Considerations when choosing a journal
(Please note the following was adopted from the Scholarly Communication section on the University of Cambridge website.)
Choosing a journal is important early in the research process because different journals require different article lengths, approaches and bibliographic styles. Journals represent much more than simply a publication outlet with many considering them to be a proxy for quality.
There are several considerations when choosing a journal – the appropriateness of the journal for the research, the status of the journal amongst peers, the likelihood of being accepted for the journal, the quality of the editorial process, the speed of publication, the openness of the journal and so on.
One of the most straighforward ways of determining if a journal is credible is whether it is a journal that you read and cite. Asking the opinion of colleagues in your field is another easy indicator. There are also several simple checks you can make to determine whether a journal is credible. You can check the members of the journal’s editorial board – are these names that are known and respected in that field of study? Is the journal peer reviewed? Is it listed in relevant databases and lists? There are a few tools to help researchers make these decisions.
The Think.Check.Submit site allows researchers to run some basic checks to see if the journal they intend to submit to is valid and credible.
Blobaum’s checklist for Review of Journal Quality for Submission of Scholarly Manuscripts
This checklist gives authors a list of quality indicators to assist in the evluation of journal quality when considering what journal to submit a manuscript to. None of thses indicators establish credibility and legitimacy alone, but together may build a body of evidence to support evaluative judgements.
Journal/Author Name Estimator
JANE is a tool that will analyse the title and or the abstract of your proposed article and will compare your document to millions of documents in Medline to find the best matching journals, authors or articles.
General information about journals
Ulrichsweb is an easy to search source of detailed information on more than 300,000 periodicals (also called serials) of all types: academic and scholarly journals, e-journals, peer-reviewed titles, popular magazines, newspapers, newsletters, and more. Ulrichsweb covers more than 900 subject areas. Ulrich’s records provide data points such as ISSN, publisher, language, subject, abstracting & indexing coverage, full-text database coverage, tables of contents, and reviews written by librarians.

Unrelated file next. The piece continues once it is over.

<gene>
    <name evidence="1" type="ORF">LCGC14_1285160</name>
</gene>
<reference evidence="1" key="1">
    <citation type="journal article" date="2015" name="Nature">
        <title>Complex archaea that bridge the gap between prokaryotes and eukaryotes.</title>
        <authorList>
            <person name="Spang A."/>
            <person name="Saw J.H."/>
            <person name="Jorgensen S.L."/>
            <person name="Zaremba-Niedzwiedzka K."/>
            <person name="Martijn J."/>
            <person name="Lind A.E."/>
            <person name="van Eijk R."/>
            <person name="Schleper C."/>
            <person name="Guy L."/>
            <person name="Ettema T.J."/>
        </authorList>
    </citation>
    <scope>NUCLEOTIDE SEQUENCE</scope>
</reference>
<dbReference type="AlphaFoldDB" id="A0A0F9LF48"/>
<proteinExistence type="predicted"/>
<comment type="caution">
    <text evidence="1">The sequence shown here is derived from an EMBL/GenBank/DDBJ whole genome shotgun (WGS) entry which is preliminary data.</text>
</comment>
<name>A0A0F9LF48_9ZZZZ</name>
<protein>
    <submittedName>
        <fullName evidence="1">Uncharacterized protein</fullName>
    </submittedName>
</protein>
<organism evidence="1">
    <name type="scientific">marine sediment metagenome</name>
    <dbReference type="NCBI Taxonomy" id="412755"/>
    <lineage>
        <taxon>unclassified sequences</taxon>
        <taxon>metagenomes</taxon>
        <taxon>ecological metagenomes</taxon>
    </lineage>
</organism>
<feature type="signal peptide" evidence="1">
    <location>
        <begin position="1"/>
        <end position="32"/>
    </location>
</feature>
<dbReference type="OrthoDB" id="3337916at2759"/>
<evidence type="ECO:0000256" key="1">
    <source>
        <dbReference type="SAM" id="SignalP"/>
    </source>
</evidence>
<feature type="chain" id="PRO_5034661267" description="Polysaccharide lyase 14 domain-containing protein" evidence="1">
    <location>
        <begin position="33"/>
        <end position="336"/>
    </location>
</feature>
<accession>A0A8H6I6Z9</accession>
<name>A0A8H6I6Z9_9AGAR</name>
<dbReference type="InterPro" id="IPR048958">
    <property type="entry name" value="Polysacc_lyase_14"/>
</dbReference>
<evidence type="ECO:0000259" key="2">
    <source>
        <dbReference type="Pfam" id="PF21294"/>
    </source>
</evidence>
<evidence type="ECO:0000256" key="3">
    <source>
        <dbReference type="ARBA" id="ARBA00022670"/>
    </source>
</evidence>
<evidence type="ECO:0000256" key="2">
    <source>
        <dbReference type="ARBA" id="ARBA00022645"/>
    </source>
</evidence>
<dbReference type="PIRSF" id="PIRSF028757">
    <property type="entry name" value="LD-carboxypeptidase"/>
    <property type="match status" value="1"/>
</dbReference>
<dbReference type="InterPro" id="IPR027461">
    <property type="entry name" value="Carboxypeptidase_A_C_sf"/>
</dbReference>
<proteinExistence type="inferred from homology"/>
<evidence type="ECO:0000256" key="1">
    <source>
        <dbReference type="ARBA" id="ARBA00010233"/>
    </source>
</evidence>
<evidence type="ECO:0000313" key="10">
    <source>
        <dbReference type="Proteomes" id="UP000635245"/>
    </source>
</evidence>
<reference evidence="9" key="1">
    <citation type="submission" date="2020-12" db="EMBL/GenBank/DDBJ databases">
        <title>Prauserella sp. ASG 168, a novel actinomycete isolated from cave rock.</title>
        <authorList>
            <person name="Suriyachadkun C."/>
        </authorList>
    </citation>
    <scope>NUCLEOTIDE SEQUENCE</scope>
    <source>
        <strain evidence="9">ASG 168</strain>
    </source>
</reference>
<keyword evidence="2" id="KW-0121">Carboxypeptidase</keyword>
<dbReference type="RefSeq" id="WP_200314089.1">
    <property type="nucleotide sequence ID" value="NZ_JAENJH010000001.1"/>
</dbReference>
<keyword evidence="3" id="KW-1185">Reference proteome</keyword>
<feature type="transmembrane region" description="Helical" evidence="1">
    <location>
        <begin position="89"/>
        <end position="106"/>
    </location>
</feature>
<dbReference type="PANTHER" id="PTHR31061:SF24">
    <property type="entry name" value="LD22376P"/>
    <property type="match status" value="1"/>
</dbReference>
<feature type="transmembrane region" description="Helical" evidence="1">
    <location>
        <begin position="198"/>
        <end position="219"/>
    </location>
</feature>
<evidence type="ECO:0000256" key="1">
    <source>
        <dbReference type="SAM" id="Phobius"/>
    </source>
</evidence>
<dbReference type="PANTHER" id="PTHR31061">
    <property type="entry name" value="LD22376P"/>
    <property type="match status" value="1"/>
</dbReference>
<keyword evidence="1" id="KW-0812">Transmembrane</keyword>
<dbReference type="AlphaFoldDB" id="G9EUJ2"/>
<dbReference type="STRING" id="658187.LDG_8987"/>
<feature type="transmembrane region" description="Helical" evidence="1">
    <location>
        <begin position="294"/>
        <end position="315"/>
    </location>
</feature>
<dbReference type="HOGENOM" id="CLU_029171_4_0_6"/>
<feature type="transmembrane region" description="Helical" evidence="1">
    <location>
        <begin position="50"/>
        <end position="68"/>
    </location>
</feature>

Journal Citation Reports
JCR measures research influence and impact at the journal and category levels and shows the relationship between citing and cited journals. It summarises citations from science and social science journals and proceedings in the Web of Science database.
SCImago Journal & Country Rank
SCImago is a portal that includes the journals and country scientific indicators developed from the information contaned in the Scopus database. These indications can be used to assess and analyse scientific domains.Information about the openness of journals.
Committee on Publication Ethics
COPE is an organisation that provides advice to editors and publishers on all aspects of publication ethics and how to handle cases of research and publication misconduct. It is worth checking the journal website to see if the journal is a member of COPE. All COPE members are expected to follow the Code of Conduct for Journal Editors.
Information about the openness of journals
Directory of Open Access Journals
The DOAJ is an online directory that indexes and provides access to high quality, open access, peer-reviewed journals. DOAJ is a white list of open access journals and aims to be the starting point for all information searches for quality, peer reviewed open access material. It aims to be comprehensive and cover all open access scientific and scholarly journals that use a quality control system to guarantee the content.
Open Access Scholarly Publishers Association
OASPA represents the interests of Open Access journal and book publishers globally in all scientific, technical and scholarly disciplines.
Journal Openness Index
In Librarian, Heal Thyself: A Scholarly Communication Analysis of LIS Journals, Micah Vandegrift and Chealsye Bowley propose a new metric to rank journals, the J.O.I. Factor (Journal Openness Index) which grades journals based on how “open” they are, as opposed to citation impact or h-index.
For biomedical researchers a new beta release JournalGuide provides a matching service for authors to help them identify the right journal for their article. Information on a journal’s scope, speed of rejection or approval, publication speed and cost plus the open access policy. An API is being developed for external use for organisations wishing to incorporate the journal recommendation tool in their own sites.
Quality Open Access Market
A European initiative, Quality Open Access Market aims to provide ‘Journal Score Cards’ ranking quality of service against price and also lists the publication fees of journals. The score is out of five and attained by author’s input ranking on: Editorial info, Peer review, Process and Governance.